Breastfeeding: the most common questions

To mark World Breastfeeding Week, Sioned Hilton, Medela UK’s Education Manager and in-house Lactation Consultant, offers her advice on your breastfeeding questions

How do I know my baby has the right latch?

The early days are vital to get breastfeeding established and milk production initiated. First of all, find a position that you are comfortable sitting in. The principles of nursing for any baby is a good latch – chin to breast, nipple to nose, nipple falls deep into the mouth, the lower lip curls out under the nipple and the upper lip thins and curls up a little. The suck will feel a little tender for the first few days on the nipple, listen and watch for a burst of sucks and the swallowing of milk. Also look at what is going on in your baby’s nappies, as this indicates the volume of milk going through their system, too.

Is there a reason one breast may produce more milk than the other?

Mums often find that one breast can produce more milk than the other and if you’re expressing, this becomes more apparent. There are several reasons why this might happen. For example, in the early weeks after birth when your breasts’ cells are primed for feeding, this is when storage capacity is determined, and is dependent on feeding patterns at the time. As long as your little one is content, steadily growing and you’re meeting their needs, there is nothing to worry about.

How long should I wait after baby is born to start expressing?

I would advise you take some time to get breastfeeding established before expressing. The early weeks with baby help you to initiate feeding, build your supply and get lots of practice. However, if you’re experiencing difficulties, your midwife may suggest you begin expressing to help initiate your supply.

What’s the best way to deal with biting during breastfeeds?

This is a tough one, as your baby is exploring how to move her tongue. Make sure the latch is deep – when she is sucking her tongue should come over her lower gum. It is usual to have a nip as they slip off the breast or get frustrated as the milk flow slows. Watch your baby and see when she does nip; anticipate this and take her off before she bites. Try to minimise your reaction as baby may interpret the shock as being pushed away, and the bite will stop your milk flow because the reflex will react to the pain.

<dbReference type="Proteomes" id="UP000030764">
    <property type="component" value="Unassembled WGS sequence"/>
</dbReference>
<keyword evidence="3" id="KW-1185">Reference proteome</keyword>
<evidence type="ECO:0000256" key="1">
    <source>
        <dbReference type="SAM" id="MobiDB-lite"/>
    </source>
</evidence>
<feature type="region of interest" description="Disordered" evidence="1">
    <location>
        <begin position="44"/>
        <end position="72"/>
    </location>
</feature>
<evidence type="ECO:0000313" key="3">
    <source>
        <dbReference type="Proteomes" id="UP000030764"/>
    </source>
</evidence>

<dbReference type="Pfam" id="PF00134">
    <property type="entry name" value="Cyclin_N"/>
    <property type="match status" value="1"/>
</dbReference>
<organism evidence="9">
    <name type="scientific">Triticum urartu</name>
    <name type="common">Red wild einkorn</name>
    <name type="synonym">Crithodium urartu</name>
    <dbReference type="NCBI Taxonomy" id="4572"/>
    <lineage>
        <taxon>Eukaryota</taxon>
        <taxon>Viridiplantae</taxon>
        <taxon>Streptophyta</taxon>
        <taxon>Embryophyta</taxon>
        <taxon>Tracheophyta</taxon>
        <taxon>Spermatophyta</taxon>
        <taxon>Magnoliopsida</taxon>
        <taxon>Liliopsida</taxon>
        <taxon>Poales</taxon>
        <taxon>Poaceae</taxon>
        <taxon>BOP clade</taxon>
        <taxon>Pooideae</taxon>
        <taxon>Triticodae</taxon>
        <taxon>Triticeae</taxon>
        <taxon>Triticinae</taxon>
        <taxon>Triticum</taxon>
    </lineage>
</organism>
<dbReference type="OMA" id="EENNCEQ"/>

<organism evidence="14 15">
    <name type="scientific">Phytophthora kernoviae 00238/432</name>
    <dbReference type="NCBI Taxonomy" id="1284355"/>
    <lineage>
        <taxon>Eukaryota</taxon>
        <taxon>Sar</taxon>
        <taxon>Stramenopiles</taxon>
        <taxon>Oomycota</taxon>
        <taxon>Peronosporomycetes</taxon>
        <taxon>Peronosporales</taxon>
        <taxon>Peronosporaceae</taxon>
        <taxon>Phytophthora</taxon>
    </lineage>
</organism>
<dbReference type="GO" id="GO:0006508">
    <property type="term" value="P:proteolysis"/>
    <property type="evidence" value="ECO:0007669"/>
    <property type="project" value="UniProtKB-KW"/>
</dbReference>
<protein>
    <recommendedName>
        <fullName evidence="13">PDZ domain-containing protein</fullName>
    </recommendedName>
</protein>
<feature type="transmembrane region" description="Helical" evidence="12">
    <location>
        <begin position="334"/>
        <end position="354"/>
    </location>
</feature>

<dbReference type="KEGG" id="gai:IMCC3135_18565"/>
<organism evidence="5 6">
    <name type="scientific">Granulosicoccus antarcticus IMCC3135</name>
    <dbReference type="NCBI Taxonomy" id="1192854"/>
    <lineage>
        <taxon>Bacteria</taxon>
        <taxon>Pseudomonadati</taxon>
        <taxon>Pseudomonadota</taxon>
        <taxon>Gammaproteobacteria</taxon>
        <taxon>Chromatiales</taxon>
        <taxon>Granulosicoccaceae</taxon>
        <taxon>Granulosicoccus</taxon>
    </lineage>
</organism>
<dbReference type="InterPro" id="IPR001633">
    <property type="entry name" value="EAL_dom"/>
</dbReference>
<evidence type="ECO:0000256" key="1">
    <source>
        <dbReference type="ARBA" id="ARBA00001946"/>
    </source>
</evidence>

Tips & tricks – Breastfeeding has been proven time and time again to be the best way to feed baby. However, it’s not always as easy. Here are my tips for preparing yourself…

  • Having a supportive, reassuring and caring network of friends and family around you is vital, if not essential. Try to find a local breastfeeding group with peer supporters.
  • Chatting with other breastfeeding mothers is a brilliant way to get advice and learn some new tips from those who have experienced breastfeeding and expressing first hand. In fact, in a survey by breastfeeding brand Medela, it was found that 76% of mums believed attending a breastfeeding group help to support them.
  • Know what to expect and have realistic expectations; you and your baby are both new to this and it will take time to get the hang of it.
  • Believe in yourself! The human body is amazing, so believing in your ability to grow a baby, give birth and feed your baby is key.